5 Comments

  1. Bob:

    Rather than trying to encompass all of the “tags” regarding the contents of an image within a filename, why not use standardized embedded photo metadata? There are many applications that can be used to write textual information to JPEG files. There are even a number of others that can write this highly structured information to TIFF, PSD and other image files. Even Picasa (which you mention above) can be used to write to the Caption and Keyword fields using the IPTC metadata standard, at least for Jpeg files.

    There are already a number of PHP web gallery software options (many are LAMP – Linux Apache MySQL PHP) open source applications that can extract this IPTC information and make it visible on a website. Some can even use it for searching a databases of images. Coppermine and Menalto Gallery are two popular options that you might want to check out.

    More info about the various photo metadata standards, including tutorials on how to embed metadata in detail are all available from the http://www.photometadata.org/ website.

    Hope that helps.

    David

  2. Thanks, David, I’ll take a look.

  3. @sutor Most people don’t seem to rename their photo file names. I like to batch rename the file based on EXIF data using Flexible Renamer (on Windows). With the date stamp in place, I then go back and hand rename each file name with location and subject. (I’ve been trying to move to multi-platform based software, so if you find one, please bookmark it, and I’ll see that!)

    On my photoblog, I’ve been geocoding the EXIF data in the downsampled images with Geosetter for Windows. I’m not yet sure what search engines might do with latitude and longitude in EXIF information, so this is an experiment.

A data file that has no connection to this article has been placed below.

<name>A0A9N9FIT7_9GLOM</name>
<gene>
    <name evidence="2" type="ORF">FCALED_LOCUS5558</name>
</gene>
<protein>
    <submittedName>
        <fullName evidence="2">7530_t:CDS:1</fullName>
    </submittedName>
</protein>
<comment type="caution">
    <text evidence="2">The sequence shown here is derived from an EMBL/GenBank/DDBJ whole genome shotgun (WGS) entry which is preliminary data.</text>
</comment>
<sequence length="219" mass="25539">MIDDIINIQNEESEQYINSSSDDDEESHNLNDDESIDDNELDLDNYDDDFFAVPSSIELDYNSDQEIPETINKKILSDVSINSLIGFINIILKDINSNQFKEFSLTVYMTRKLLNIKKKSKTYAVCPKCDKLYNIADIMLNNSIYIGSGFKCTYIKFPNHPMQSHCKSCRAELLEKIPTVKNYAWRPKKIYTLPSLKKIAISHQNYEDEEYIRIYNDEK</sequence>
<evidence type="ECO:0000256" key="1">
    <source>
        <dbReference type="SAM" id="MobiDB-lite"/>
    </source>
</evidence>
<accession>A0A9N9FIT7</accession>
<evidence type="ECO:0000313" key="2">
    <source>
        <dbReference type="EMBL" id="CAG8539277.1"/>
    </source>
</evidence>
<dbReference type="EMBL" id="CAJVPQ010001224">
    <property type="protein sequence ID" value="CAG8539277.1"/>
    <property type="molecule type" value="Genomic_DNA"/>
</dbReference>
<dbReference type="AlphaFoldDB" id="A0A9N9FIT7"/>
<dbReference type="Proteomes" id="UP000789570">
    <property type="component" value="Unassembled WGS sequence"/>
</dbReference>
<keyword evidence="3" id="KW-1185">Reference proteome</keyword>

Finally, within the past few weeks, I’ve added Zenphoto to the suite of tools on my domain. Zenphoto is not as popular as (Menalto) Gallery, but I like that automated view resizing, caching, slide shows and feeds are supported just by sending files via FTP to the right directories. (Menalto Gallery requires storing the images into MySQL, which adds an extra import step, and creates issues with the 2MB PHP upload constraint).

    I have mentally written up a blog post about various ways to separate out photo archiving, publishing/sharing and printing … so that may hit my professional blog over the next few weeks.

  4. David, thanks, I’ll take a look at ZenPhoto. I always rename the images because I just can’t imagine trying to make sense of gigabytes of files all with names like IMG7568.jpg.

  5. I’ve been trying to perfect my photo handling for some time now. I finally settled on using date-time for filenames as sometimes my family has been out with more than one camera and, as long as the time is correct in the cameras, this puts them in chronological order. As far as processing, I ended up using a couple of dumb scripts. The first one downloads the photos to a folder, renames them, then auto-rotates them. The second one prompts for a half-dozen IPTC fields then sets the whole folder. I use digiKam to add or customer specific IPTC fields on individual photos. It will upload to my Flickr account (backup and sharing) retaining the metadata. It’s been a fairly clean arrangement.